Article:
Storytelling in the Age of Remote Learning
In this episode Antonio Sacre and Michelle Jones discuss the history of storytelling, the art of storytelling, ways to bring stories to your classroom, and how to encourage students to tell their stories. Antonio encourages teachers of all age groups and content areas to share their stories with their students because stories bring people together, expand perspectives, develop oral language, support literacy development, and teach lessons about our world. Antonio and Michelle discuss how the craft of teaching writers involves finding the extraordinary in the ordinary, recognizing process preferences, and modeling our own writing struggles and triumphs. As many schools are beginning the year with remote and hybrid learning, they encourage teachers to “keep it simple during a complex time.”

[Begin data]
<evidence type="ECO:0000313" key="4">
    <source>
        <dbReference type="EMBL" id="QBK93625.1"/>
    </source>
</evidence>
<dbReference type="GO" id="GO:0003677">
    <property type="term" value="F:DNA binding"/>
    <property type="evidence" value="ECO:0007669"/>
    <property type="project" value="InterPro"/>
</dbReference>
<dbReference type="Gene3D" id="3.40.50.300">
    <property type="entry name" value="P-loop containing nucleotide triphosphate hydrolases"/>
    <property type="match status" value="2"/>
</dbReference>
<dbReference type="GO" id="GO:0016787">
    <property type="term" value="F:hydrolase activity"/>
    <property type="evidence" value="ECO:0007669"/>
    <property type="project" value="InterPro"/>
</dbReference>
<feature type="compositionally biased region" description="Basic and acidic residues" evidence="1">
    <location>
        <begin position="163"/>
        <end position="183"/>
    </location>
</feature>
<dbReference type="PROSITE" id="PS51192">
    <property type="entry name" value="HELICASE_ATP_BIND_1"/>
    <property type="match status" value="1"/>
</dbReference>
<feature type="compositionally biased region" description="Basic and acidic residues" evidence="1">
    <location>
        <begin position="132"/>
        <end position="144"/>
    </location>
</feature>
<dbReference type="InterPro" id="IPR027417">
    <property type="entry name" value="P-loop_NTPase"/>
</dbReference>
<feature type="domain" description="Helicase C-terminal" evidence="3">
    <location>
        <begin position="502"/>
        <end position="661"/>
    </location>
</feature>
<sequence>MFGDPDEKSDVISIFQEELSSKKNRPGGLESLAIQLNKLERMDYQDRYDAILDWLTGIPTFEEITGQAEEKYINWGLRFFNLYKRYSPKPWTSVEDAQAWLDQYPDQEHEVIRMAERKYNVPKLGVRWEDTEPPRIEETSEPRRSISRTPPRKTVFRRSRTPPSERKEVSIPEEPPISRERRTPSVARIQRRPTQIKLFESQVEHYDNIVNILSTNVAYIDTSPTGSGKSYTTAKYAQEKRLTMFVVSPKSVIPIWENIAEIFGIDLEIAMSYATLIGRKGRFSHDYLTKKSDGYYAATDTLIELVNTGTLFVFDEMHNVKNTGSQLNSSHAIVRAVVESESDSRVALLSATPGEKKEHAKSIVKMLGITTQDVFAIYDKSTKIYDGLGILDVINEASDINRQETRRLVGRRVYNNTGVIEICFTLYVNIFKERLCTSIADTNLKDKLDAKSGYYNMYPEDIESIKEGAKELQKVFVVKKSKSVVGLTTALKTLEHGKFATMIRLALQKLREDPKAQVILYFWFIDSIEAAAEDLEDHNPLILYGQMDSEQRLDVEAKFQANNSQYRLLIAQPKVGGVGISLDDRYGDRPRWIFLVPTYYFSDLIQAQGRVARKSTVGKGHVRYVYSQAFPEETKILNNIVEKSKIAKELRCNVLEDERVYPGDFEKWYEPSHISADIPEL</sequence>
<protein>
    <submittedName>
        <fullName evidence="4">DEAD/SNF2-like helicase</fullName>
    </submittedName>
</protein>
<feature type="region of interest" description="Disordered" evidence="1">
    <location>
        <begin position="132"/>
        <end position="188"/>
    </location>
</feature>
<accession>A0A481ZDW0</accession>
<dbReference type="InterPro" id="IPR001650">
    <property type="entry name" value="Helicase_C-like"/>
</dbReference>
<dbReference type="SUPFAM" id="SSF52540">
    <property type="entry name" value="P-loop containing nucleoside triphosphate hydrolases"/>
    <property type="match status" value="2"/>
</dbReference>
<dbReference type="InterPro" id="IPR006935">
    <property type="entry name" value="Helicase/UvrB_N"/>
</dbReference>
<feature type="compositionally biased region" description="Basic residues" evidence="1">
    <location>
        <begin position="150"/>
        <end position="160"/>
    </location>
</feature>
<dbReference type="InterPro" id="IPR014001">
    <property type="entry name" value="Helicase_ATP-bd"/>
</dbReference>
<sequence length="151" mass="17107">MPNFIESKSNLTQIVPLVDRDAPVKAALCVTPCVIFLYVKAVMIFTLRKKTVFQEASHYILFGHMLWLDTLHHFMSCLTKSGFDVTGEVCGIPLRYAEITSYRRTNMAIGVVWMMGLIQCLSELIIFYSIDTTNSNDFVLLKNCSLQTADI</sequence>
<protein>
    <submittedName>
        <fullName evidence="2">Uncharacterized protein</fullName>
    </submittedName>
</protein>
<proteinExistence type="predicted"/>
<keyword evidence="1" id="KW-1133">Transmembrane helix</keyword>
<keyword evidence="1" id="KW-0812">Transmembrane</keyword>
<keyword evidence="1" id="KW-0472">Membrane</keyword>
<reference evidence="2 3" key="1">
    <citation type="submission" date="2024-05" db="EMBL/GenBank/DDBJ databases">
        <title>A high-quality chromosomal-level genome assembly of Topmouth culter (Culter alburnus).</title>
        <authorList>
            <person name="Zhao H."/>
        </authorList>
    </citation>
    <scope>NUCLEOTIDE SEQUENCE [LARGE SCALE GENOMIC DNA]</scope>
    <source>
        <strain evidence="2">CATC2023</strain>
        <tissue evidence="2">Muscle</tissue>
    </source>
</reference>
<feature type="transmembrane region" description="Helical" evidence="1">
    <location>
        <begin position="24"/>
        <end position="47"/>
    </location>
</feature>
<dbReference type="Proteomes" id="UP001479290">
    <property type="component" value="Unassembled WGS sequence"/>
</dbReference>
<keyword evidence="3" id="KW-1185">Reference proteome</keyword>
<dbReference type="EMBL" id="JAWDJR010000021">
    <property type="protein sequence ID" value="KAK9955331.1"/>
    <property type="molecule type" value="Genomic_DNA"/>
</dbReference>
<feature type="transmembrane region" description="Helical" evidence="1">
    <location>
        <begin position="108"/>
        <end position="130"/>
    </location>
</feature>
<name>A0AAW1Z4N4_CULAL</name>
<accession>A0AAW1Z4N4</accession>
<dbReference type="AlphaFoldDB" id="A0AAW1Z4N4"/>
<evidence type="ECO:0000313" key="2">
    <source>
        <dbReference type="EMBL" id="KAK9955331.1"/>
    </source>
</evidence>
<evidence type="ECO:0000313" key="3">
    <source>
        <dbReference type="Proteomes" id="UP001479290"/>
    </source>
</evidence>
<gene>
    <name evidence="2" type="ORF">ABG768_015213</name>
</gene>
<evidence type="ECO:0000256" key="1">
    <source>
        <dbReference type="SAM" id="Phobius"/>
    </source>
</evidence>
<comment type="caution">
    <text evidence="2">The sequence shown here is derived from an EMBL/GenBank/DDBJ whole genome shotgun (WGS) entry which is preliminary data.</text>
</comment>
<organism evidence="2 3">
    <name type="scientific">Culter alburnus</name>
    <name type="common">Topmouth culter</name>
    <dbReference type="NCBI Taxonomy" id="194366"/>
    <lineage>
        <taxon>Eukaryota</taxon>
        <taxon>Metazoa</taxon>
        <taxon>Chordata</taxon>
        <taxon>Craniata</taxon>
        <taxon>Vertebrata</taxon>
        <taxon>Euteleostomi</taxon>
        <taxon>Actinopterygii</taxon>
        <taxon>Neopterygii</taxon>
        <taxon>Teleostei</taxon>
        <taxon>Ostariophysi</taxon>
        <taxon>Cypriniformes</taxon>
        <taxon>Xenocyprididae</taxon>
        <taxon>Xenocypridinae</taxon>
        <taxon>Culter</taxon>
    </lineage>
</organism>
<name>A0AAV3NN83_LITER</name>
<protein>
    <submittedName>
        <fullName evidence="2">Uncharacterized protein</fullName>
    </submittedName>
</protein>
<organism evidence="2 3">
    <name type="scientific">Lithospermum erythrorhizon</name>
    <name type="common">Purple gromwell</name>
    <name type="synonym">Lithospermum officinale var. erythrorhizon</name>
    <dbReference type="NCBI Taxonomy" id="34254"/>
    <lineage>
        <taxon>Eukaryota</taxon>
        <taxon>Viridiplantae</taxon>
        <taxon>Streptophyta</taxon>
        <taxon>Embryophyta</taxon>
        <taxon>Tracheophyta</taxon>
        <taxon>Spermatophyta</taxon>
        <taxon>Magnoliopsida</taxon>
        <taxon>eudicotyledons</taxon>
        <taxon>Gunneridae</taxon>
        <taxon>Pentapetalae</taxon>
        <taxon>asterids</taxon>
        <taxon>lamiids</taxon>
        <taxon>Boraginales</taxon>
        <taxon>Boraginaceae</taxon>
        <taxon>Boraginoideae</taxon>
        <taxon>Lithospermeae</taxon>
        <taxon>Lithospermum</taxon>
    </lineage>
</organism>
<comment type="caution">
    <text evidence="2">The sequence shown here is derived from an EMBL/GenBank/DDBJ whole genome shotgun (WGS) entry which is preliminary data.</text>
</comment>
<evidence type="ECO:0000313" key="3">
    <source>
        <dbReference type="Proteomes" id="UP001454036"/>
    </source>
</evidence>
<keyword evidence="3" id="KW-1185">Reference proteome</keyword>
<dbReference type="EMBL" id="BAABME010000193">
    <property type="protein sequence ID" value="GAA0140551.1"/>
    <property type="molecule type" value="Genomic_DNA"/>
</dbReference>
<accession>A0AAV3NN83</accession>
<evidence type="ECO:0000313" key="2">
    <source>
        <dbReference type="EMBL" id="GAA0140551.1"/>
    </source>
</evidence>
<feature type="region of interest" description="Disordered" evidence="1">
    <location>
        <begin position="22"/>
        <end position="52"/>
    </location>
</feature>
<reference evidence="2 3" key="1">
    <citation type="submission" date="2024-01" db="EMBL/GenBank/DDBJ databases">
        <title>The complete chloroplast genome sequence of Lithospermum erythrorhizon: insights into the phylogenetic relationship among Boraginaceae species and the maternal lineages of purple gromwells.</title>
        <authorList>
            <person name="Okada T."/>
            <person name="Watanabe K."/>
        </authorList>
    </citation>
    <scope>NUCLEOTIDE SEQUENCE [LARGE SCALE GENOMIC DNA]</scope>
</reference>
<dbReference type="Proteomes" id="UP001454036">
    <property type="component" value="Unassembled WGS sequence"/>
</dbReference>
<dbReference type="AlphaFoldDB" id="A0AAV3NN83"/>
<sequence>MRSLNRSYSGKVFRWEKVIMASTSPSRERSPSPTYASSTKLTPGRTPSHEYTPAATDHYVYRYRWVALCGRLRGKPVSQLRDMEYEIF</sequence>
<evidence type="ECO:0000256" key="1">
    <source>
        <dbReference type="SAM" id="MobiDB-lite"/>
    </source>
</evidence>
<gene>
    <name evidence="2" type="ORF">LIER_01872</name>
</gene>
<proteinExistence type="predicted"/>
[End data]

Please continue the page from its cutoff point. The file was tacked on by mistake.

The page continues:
Antonio Sacre might be the greatest storyteller you’ve never heard of. Antonio’s tales of growing up bilingually in a Cuban and Irish-American household have inspired children worldwide to gather their own family stories and become storytellers themselves. Many of his stories have been published in award winning books and audio recordings. You might be familiar with My Name is Cool, The Barking Mouse, and A Mango in the Hand, if not you can access free recordings of these books and other stories by Antonio at https://antoniosacre.bandcamp.com/. In addition to writing and telling stories Antonio provides professional development in the area of teaching writing to educators from pre-k – graduate school. Learn more about Antonio at https://www.antoniosacre.com/.
This episode is sponsored by Chalkbeat. Chalkbeat is a nonprofit news organization committed to covering one of America’s most important stories: the effort to improve schools for all children. Stay up to date on all of the current events in education at www.chalkbeat.org.